Switch Wallpaper-folder


I am new to this forum and to Powershell at all. :wink: So, plz forgive if I ask simple or even stupid questions!

My actuell problem is this:

I have 2 folder with wallpapers (name it folder A and folder B) and I need a Switch to change them. Actually I do it manually (changing background-folder), but I hope, this exercise should be very easy, or do I am wrong?

I searched the web for solutions, but all I found are only scipts to change background-wallpaper to a specific picture or nothing.

Even how to get the actual path to my background-wallpaper-folder is tricky because there is no hint, at which path the “TranscodedWallpaper” is pointing.

So, can someone help me (or is such an inquiry not welcome)?

Welcome to the forum. :wave:t4:

What is it what you actually want to achieve? Why do you need a script for this task? Why don’t you copy the desired pictures to the dedicated folder?

Because these pictures are for different use. And as an ex-devolper I thought to “automatize” these easy task of switching.

The task is:

  • actual displayed folder (for slideshow): folder A
  • double-click prog
  • actual folder changes to folder B
  • prog quits

so, a simple switch.

Ah… you’re an ex-developer. … why “ex”? :thinking:

How would you have accomplished this kind of task as a developer? :wink:

That’s a little bit too abstract. :slight_smile: … where do you think could these kind of setting be stored?

Strange questions… I am an ex-developer (better ex-programmer), because I now do “only” support! I only do programming out of work.

And the information, which folder is used for a wallpaper-slideshow must be stored somewhere - when I start windows it is always the same! :wink:

In my oppinion you should get the path of the wallpaper-folder actually displayed (so folder A oder B) then set it to the opposite folder. Is this so strange? Or difficult (if you know powershell)?

OK, I think I have expressed myself in a somewhat misleading way.

There is no magical command in PowerShell to determine where the setting is which folder the “wallpaper folder” is. But if you know where the setting is it’s very likely very easy to read or to manipulate it.

What I want to say is: we do not deliver ready to use code or solutions on request. But we’d be happy to help you with code you wrote by yourself and got stuck with.

Please use your favorite internet search engine to figure out where Windows saves the setting what folder is used for wallpapers. Probably it’s somewhere in the registry.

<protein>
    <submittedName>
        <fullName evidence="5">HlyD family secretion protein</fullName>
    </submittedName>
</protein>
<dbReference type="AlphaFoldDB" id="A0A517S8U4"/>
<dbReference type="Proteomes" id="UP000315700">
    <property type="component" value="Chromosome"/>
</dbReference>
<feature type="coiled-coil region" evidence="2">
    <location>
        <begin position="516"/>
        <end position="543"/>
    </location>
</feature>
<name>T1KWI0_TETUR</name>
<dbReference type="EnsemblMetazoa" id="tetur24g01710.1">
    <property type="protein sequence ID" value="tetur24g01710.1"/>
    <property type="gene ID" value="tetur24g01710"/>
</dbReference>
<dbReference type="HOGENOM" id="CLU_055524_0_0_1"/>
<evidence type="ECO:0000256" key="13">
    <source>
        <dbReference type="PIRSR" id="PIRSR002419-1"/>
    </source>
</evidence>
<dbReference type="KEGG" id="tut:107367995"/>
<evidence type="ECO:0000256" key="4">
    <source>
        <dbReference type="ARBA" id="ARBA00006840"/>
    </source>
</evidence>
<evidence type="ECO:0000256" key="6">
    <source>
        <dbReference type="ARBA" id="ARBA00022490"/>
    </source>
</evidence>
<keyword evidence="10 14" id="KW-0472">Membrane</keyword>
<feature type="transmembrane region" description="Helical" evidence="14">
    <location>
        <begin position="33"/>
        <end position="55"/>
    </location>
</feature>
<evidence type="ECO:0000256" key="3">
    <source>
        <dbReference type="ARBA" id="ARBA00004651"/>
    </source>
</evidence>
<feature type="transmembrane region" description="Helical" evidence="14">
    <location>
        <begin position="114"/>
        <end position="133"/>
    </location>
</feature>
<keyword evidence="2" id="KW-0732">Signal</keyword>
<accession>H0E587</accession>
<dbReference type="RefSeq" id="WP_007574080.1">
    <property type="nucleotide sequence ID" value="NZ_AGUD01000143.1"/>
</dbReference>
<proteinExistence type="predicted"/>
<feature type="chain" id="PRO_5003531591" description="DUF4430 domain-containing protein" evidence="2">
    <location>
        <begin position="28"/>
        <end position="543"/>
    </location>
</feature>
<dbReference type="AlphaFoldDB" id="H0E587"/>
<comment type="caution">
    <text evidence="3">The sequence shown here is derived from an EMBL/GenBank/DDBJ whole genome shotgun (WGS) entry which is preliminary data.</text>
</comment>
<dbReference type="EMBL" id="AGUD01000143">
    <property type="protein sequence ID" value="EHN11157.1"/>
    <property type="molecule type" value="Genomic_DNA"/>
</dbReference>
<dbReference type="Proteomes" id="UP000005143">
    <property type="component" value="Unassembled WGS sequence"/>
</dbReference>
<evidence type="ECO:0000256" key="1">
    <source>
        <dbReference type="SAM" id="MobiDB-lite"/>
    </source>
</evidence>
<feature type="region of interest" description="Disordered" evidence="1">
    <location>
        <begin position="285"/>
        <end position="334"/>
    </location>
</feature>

If you want to read the registry you can use
and with
you can manipulate already existing settings.

The Problem with Registry-Manipulation is the delay (they normally only take place after reboot).

But if these requests are not welcome here (I wrote it in my opening post) it’s okay.

It’s a PowerShell forum. When we can halp you with your PowerShell code you’re very welcome. :wink:

Hi, welcome to the forum :wave:

This should be simple but it isn’t. The folder is encoded (why?) in a file called slideshow.ini which can be found in:


which expands to:


This is a bit of a hack but it works:
Using Settings | Personalize - set folder A
Rename slideshow.ini to slideshow.a
Using Settings | Personalize - set folder B
This will create a new slideshow.ini file.

Now you have two .ini files with the folders encoded.

I can’t find a ‘proper’ way to trigger the change once the folder updates, but restarting the Explorer process does the trick. So it’s a fairly simple script to switch between folders:

Set-Location "$env:APPDATA\Microsoft\Windows\Themes"
$extension = (Get-ChildItem -Hidden).Extension -replace '\.'
switch ($extension) {
    'a' {
            Rename-Item .\slideshow.ini .\slideshow.b
            Rename-Item .\slideshow.a .\slideshow.ini
    'b' {
            Rename-Item .\slideshow.ini .\slideshow.a
            Rename-Item .\slideshow.b .\slideshow.ini  
Stop-Process -Name Explorer

@matt-bloomfield … hmm … don’t you feel a little like you just did someones homework? :wink: :smiley:

1 Like

[EDIT] Sorry, I did not see, the solution of matt-bloomfield: thanx for that, I will check it later!

@Olaf: someone seems to understand my words “I am new to powershell”! :stuck_out_tongue: